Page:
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Book Review: Atomic Studies in Blue


Book Review Atomic Studies in Blue By Elin O'Hara Slavick Reviewed by Colin Pantall The cover image of Elin O'Hara Slavick's new book, After Hiroshima is perfectly chosen. It's a cyanotype printed on book cloth. White flashes light up the blue page, falling in and out of focus. There are larger dots of fuzzy white mixed with sharper round pieces of debris that look like a photograph of a supernova.

After Hiroshima. Photographs by Elin O'Hara Slavick.
Daylight Books, 2013.
 
After Hiroshima
Reviewed by Colin Pantall

After Hiroshima
Photographs by Elin O'Hara Slavick
Daylight Books, 2013. Hardbound. 128 pp., 56 color illustrations, 9-1/2x9-1/2".


The cover image of Elin O'Hara Slavick's new book, After Hiroshima is perfectly chosen. It's a cyanotype printed on book cloth. White flashes light up the blue page, falling in and out of focus. There are larger dots of fuzzy white mixed with sharper round pieces of debris that look like a photograph of a supernova.

It's a beautiful image, even though it has an air of violence to it that is conjured from the title of the book, After Hiroshima. See the picture, read those words and already we are wondering what this picture could represent – it's clear it's a remnant picture but what of? It's only when we look back at the index that we find out, Dead Hiroshima Flowers, a poignant touch that unites the past with the present both historically and photographically.


After Hiroshima, by Elin O'Hara Slavick. Published by Daylight Books, 2013.

The next picture is a cyanotype of a bottle melted in the blast. Bottles somehow capture the violence of a nuclear explosion better than any other object. Shomei Tomatsu's famous picture of a melted bottle brought home how heat and radiation got under the skin of the material, changing it from something inert and solid into something organic and fragile. Tomatu's bottle became a living dead thing, a slaughtered rabbit, a piece of meat that has been scorched from the inside out and back again, a bottle that found human equivalence in Tomatsu's shadowed picture of a hibakusha's scarred neck.

After Hiroshima, by Elin O'Hara Slavick. Published by Daylight Books, 2013.

Slavick's bottle replicates these layers of life and death, but with a lyrical touch. In After Hiroshima, she takes objects from Hiroshima's Peace Museum Archive and transforms them into delicate things of sad beauty. Slavick's pictures are, writes James Elkins in an accompanying essay 'shadows of shadows of shadows.' The first shadows are the 'death shadows' that were seared into the Hiroshima ground by the original blast, there is a 'second set of shadows cast by the objects preserved in the museum in Hiroshima' and the photographic shadows made by Slavick's photographic processes.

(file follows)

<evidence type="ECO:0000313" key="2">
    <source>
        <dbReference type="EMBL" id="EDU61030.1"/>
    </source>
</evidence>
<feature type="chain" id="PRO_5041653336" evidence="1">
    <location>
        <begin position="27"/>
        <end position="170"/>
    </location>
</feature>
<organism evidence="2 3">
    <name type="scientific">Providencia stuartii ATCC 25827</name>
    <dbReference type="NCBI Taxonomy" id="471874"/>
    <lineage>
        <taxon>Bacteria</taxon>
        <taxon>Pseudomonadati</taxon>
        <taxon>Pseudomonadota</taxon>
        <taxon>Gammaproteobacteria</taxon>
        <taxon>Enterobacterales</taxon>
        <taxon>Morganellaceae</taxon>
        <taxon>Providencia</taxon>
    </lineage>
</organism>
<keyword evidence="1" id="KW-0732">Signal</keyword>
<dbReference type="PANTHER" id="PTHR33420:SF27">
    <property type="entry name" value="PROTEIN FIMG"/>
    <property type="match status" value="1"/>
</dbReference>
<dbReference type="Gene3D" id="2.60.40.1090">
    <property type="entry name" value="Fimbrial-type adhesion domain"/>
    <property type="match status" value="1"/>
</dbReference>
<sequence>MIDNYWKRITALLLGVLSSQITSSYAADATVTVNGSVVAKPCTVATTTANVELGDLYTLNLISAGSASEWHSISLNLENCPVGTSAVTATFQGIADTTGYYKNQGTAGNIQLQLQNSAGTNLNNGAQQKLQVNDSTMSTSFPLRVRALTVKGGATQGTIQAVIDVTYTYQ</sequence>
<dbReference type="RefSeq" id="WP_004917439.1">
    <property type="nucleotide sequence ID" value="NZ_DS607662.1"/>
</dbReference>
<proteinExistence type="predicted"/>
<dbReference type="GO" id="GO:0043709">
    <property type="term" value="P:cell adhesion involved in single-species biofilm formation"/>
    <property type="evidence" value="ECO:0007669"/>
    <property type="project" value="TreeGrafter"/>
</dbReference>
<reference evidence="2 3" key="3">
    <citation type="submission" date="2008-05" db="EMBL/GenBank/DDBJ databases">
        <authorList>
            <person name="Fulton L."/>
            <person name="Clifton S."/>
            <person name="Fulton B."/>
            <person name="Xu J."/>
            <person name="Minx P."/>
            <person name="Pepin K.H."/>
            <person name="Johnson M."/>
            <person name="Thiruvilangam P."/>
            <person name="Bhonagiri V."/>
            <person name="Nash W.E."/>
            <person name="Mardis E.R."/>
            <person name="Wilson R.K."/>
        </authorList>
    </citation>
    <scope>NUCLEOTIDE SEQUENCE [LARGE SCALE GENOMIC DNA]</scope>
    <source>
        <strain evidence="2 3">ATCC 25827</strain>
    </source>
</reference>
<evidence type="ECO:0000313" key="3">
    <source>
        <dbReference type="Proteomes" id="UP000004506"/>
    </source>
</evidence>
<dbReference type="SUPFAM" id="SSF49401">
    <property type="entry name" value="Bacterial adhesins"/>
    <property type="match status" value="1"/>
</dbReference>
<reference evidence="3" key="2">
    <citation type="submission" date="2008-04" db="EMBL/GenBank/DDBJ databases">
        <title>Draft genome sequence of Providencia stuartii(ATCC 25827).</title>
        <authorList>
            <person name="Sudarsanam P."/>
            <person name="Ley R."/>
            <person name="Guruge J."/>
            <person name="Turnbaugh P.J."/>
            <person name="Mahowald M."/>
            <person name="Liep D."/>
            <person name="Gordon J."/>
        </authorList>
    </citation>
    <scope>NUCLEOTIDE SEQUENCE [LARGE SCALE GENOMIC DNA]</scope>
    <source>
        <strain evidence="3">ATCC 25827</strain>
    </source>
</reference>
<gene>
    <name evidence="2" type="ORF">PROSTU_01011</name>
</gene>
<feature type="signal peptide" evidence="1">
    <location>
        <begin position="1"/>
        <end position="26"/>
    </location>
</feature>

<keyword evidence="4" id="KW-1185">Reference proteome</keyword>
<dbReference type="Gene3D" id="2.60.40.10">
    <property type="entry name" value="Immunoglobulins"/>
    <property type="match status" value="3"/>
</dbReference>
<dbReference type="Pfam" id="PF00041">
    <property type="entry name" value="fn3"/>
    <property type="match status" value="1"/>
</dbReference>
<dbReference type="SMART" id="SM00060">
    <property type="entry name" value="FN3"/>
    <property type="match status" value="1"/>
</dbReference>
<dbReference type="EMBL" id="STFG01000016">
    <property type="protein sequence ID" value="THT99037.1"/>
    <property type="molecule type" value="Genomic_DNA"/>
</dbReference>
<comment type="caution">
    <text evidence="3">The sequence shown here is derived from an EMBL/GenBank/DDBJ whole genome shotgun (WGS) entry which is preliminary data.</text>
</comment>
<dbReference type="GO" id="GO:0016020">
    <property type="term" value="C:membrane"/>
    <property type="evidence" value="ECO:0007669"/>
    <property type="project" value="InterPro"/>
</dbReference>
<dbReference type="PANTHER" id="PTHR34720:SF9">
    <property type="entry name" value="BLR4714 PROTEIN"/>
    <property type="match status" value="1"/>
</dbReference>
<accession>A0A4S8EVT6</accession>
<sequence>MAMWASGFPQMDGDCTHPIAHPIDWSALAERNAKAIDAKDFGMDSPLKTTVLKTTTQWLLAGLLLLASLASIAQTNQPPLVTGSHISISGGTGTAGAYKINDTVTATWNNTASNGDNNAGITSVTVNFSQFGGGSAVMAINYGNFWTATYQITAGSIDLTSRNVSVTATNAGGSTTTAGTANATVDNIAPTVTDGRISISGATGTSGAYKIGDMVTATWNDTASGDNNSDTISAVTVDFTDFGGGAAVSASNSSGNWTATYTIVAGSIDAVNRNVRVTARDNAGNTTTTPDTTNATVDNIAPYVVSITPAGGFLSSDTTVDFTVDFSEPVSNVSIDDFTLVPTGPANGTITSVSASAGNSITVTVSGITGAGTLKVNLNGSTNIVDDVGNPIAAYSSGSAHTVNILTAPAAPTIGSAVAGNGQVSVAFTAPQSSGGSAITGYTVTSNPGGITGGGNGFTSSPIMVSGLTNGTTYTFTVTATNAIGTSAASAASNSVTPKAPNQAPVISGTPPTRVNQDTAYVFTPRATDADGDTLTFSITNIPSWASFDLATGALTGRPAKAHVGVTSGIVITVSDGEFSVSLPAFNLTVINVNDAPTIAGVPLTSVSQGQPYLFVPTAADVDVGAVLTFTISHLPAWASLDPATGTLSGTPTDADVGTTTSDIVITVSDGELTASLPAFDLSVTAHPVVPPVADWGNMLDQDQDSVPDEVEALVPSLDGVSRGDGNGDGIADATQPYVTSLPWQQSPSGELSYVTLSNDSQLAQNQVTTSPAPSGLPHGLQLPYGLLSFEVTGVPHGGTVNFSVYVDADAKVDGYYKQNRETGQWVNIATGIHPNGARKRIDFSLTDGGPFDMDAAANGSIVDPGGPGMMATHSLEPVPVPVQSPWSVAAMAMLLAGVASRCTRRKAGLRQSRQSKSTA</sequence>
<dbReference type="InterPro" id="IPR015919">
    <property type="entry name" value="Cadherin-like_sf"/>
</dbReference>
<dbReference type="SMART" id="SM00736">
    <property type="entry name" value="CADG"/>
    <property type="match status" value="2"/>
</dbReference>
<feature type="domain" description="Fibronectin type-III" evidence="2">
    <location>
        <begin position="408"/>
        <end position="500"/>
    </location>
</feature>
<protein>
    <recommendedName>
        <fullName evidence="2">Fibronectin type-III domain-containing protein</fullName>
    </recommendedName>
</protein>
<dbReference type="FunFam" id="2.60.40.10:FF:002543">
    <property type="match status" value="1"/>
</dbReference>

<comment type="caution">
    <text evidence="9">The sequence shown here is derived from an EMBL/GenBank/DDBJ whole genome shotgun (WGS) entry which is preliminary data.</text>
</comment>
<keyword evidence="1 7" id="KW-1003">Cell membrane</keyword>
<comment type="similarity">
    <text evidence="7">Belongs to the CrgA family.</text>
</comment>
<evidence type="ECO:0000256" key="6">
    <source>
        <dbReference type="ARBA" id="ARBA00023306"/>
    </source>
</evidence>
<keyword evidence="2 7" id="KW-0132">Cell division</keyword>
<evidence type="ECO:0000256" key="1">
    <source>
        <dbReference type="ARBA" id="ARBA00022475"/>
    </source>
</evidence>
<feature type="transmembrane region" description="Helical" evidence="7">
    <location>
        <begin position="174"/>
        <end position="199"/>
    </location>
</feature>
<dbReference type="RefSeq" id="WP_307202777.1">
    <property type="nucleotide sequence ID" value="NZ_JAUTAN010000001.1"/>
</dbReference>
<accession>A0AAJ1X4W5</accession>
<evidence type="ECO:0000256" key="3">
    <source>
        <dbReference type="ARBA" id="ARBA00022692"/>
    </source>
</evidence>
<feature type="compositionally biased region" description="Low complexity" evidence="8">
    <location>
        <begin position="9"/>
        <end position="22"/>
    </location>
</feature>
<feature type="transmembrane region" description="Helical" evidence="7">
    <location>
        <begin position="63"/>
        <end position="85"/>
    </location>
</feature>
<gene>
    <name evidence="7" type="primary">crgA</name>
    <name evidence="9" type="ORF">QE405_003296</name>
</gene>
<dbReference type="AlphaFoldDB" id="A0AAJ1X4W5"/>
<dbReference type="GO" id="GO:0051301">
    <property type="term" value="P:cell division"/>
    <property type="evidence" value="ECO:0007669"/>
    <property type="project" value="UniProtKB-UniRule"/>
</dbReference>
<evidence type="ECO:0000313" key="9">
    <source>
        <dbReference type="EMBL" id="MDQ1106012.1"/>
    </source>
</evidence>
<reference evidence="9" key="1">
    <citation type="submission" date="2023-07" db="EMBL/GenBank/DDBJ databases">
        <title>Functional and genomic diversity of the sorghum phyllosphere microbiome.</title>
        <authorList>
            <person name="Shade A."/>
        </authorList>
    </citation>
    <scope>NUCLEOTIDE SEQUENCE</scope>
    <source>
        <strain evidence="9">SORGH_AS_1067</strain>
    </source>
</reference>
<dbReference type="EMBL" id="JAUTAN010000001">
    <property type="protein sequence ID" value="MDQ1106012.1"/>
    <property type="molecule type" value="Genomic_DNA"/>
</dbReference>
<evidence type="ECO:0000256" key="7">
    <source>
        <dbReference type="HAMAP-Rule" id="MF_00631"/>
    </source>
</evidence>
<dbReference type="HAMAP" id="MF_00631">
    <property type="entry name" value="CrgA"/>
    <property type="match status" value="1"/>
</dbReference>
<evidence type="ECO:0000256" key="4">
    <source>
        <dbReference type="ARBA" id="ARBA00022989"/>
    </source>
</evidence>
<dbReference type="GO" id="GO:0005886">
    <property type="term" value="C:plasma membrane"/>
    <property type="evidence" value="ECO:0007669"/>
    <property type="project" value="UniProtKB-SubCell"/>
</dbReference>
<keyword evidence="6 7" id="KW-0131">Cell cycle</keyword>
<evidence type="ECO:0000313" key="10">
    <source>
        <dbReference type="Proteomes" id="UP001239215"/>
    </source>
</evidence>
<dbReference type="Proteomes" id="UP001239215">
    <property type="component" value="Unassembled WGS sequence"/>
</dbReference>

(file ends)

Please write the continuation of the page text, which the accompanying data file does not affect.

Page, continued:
Slavick finds parallels between the history of the atomic age and that of photography in her own essay. They are 'intertwined' writes Slavick; uranium was discovered through photography, through an inadvertent radioactive photogram caused by a piece of uranium left on a photographic plate.

After Hiroshima, by Elin O'Hara Slavick. Published by Daylight Books, 2013.

Slavick references this history in her images; combining cyanotypes, rubbings and contact prints with autoradiography ('capturing radioactive emissions from objects on x-ray film'). The cyanotypes come first, fragments of melted metal spelled out in white on a blue cyanotype background. There are belt buckles, a hair comb and numerous bottles. Pictures of a broom and a shovel leads to ones of leaves and the cover pictures of flower, a life preserved but distant and unreachable.

The rubbings are made by placing paper directly onto surfaces exposed to radiation, then rubbing crayon over these to make a '…negative imprint with which to make a "positive" photographic contact print,' writes Slavick. 'Tracing and touching the sites of survival, destruction, exposure, and history seem to capture and essence of the trauma…'

After Hiroshima, by Elin O'Hara Slavick. Published by Daylight Books, 2013.

These rubbings have a life of their own; they are somehow childlike and fitting to the site, evocative of a previous age; solid, stone-like and textured in appearance. In exhibition some were huge (one of Koko-Kyo Bridge measured 6 feet by 20 feet), making it apparent that this is a project that extends beyond the book form. That sense is compounded by the book being very much of a catalogue in its form. But for all that, it is full of beautiful work that is beautifully thought out to fit both the history of what happened at Hiroshima and the way that the physical nature of photography can touch upon and preserve the memory of that event.—COLIN PANTALL

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COLIN PANTALL is a UK-based writer and photographer. He is a contributing writer for the British Journal of Photography and a Senior Lecturer in Photography at the University of Wales, Newport.http://colinpantall.blogspot.com

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